There are a handful of things I would change about college basketball, the sports arena I’m most familiar with. Those are documented here. The most impactful of these changes would be the existence of the one-and-done concept.
The one-and-done should be done-and-done. If a high school kid is good enough to draw a paycheck in his chosen profession — in this case, playing basketball — why is it OK to prevent him from doing so? The idea seems quite un-American.
The Buffs, who rose to No. 20 in the AP Top 25 today, have been and will be first-hand witnesses to the impact of the one-and-done player.
No. 20 Colorado beat Kansas despite an outstanding show from Andrew Wiggins, who will be a top-three pick in the next NBA draft. He’s a freshman. Colorado plays Oklahoma State and Marcus Smart on Saturday in Las Vegas.
Wiggins is a one-and-done.
Smart could’ve been a one-and-done but returned for his sophomore season.
I side with CU coach Tad Boyle on this subject. The Buffs coach prefers Major League Baseball’s approach, which allows prep stars to sign a contract straight out of high school or play three years of college ball before turning pro.
“You’re coming out of high school and you’re going to go pro, go pro. Sign your contract. If not, go to college for at least three years,” Boyle told me in a recent conversation. “With three or four years of college plus summer school, you’re within a semester or two of graduation. If you want to get your degree, you can.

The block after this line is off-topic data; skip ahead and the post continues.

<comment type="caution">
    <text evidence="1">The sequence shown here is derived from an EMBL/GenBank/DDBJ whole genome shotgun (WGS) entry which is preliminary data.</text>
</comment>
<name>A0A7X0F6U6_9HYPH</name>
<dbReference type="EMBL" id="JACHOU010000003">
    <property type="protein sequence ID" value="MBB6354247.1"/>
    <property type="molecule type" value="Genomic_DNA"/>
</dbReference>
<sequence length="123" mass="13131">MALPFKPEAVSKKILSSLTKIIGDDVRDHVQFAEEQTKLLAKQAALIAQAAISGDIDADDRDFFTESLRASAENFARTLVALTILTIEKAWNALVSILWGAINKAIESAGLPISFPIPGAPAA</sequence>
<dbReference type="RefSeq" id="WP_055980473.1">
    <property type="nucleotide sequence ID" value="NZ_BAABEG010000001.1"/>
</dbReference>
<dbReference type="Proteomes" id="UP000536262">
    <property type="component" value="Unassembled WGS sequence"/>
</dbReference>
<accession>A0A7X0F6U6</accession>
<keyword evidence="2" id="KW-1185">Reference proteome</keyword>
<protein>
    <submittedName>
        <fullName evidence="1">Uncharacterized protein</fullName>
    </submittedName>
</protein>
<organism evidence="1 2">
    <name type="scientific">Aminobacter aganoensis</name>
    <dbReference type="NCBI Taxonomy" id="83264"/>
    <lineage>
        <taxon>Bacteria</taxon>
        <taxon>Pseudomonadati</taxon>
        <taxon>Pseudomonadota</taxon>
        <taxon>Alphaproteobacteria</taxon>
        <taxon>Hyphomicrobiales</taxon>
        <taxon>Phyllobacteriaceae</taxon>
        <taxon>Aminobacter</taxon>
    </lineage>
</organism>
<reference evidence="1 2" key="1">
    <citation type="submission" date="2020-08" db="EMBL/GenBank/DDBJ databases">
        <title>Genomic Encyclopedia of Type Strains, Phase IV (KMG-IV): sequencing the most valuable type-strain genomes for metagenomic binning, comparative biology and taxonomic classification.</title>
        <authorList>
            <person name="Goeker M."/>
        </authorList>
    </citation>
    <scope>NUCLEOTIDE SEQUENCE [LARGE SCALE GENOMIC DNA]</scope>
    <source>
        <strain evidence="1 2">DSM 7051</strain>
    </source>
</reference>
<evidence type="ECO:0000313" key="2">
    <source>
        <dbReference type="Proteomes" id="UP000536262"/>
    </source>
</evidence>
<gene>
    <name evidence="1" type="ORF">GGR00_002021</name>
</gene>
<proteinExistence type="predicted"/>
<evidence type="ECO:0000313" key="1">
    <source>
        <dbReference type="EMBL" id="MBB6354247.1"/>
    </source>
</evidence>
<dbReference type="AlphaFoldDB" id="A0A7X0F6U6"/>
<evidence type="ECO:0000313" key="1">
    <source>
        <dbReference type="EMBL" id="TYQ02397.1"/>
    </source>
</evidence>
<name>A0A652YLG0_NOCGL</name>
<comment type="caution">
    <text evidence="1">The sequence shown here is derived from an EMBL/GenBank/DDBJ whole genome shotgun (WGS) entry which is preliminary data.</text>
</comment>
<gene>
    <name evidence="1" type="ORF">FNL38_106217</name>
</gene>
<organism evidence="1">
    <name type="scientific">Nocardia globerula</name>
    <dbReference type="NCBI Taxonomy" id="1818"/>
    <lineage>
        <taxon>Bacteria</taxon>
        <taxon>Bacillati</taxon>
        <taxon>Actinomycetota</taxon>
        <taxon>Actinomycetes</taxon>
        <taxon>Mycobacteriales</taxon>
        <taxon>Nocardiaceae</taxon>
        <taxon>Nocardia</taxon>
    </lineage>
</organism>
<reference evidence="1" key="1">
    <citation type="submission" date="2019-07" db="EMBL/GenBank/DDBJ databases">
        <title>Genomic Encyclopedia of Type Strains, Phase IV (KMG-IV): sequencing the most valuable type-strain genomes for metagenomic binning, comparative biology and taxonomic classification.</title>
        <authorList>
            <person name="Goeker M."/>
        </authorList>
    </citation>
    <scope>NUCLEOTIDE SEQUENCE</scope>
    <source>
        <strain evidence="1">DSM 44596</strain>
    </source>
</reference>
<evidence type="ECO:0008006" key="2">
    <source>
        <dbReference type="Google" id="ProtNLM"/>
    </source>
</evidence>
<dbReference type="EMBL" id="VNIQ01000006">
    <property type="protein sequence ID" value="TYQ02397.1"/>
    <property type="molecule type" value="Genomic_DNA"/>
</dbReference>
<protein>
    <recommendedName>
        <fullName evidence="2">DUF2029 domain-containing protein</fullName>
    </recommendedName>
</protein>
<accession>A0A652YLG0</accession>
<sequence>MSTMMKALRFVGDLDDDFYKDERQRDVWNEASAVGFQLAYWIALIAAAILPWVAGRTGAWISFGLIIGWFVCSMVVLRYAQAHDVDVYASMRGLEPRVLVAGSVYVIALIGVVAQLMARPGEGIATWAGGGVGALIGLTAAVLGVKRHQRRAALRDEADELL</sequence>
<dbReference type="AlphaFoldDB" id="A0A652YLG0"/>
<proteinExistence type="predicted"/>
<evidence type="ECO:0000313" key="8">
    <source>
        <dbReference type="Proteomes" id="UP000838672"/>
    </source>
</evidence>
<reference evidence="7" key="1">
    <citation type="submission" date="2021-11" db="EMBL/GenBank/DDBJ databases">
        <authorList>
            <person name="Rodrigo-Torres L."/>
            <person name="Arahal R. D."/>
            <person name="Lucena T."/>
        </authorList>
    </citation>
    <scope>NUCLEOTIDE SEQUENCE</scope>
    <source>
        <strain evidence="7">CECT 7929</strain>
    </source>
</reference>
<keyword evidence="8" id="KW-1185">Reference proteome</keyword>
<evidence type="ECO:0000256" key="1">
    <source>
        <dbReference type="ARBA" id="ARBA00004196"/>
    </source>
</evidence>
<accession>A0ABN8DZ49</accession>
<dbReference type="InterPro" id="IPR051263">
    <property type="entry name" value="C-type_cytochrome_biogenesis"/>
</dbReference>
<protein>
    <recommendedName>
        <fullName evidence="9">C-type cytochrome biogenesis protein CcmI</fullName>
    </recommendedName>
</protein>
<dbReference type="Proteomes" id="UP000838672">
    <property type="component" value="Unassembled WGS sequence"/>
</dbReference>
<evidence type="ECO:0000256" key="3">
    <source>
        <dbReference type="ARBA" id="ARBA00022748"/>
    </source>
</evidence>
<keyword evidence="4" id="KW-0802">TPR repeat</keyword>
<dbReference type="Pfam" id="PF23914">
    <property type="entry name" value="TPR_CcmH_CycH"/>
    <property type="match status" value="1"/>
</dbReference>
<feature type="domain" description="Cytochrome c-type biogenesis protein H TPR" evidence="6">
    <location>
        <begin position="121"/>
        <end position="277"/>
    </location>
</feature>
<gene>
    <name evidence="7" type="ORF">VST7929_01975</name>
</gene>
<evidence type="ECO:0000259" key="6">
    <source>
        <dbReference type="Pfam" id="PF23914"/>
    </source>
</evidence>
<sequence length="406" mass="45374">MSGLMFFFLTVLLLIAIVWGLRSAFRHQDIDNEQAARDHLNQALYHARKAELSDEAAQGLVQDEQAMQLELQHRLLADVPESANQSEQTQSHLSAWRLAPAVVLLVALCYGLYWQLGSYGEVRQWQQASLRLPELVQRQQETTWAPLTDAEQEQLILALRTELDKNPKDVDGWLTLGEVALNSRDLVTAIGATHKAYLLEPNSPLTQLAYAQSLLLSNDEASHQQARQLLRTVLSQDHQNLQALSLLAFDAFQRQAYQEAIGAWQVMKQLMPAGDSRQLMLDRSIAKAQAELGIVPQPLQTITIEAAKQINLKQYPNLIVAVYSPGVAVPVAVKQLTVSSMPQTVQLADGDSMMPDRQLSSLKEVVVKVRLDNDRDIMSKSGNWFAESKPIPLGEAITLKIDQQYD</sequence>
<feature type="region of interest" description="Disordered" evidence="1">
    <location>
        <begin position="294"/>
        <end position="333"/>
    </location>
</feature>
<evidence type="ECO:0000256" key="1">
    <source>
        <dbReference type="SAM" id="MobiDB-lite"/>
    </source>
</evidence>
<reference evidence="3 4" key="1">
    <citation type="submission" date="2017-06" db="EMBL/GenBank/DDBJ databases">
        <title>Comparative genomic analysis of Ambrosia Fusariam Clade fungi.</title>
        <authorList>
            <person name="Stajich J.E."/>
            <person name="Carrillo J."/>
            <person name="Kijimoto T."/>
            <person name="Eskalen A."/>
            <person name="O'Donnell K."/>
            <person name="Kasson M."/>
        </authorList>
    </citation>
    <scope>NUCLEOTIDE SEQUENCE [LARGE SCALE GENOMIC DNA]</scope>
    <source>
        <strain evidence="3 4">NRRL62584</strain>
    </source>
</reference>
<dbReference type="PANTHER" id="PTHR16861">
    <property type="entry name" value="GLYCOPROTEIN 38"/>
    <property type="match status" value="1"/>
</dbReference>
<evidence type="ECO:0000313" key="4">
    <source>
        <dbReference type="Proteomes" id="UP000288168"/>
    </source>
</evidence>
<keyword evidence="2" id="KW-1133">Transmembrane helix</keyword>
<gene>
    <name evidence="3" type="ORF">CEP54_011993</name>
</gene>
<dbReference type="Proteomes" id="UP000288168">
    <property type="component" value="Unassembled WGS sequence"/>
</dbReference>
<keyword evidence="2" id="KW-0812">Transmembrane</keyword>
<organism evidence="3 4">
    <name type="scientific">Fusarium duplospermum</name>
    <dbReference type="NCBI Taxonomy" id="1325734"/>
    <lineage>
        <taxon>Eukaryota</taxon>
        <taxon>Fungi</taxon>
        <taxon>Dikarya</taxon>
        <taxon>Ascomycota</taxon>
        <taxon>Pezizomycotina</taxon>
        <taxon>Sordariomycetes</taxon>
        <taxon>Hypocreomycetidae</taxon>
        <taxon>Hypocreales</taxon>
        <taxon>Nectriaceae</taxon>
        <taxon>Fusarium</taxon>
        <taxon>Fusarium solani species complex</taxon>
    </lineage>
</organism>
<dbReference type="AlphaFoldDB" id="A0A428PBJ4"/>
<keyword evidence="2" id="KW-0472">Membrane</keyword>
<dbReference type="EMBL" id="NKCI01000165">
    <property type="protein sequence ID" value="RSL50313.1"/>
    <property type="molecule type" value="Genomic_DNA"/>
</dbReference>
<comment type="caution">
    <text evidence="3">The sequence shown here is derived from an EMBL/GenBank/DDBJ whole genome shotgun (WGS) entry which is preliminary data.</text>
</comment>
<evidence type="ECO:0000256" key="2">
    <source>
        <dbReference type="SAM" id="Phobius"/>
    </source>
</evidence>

“I look at Spencer Dinwiddie. I know he’s probably leaving (for the NBA after this season). I’m not making any bones about that. But I also know Spencer will be within earshot of getting his degree, if and when he wants to do that.
“That rule and the transfer rule are making a little of a mockery of what we’re supposed to be doing.”
We can’t blame the likes of Bill Self and John Calipari and Travis Ford for recruiting the one-and-dones of the basketball world. That caliber of player makes a program better, and immediately. Those coaches are smart for doing it.
But there’s no reason for Wiggins or Smart or Julius Randle or Jabari Parker or Aaron Gordon to be playing college ball. They already should be drawing a paycheck.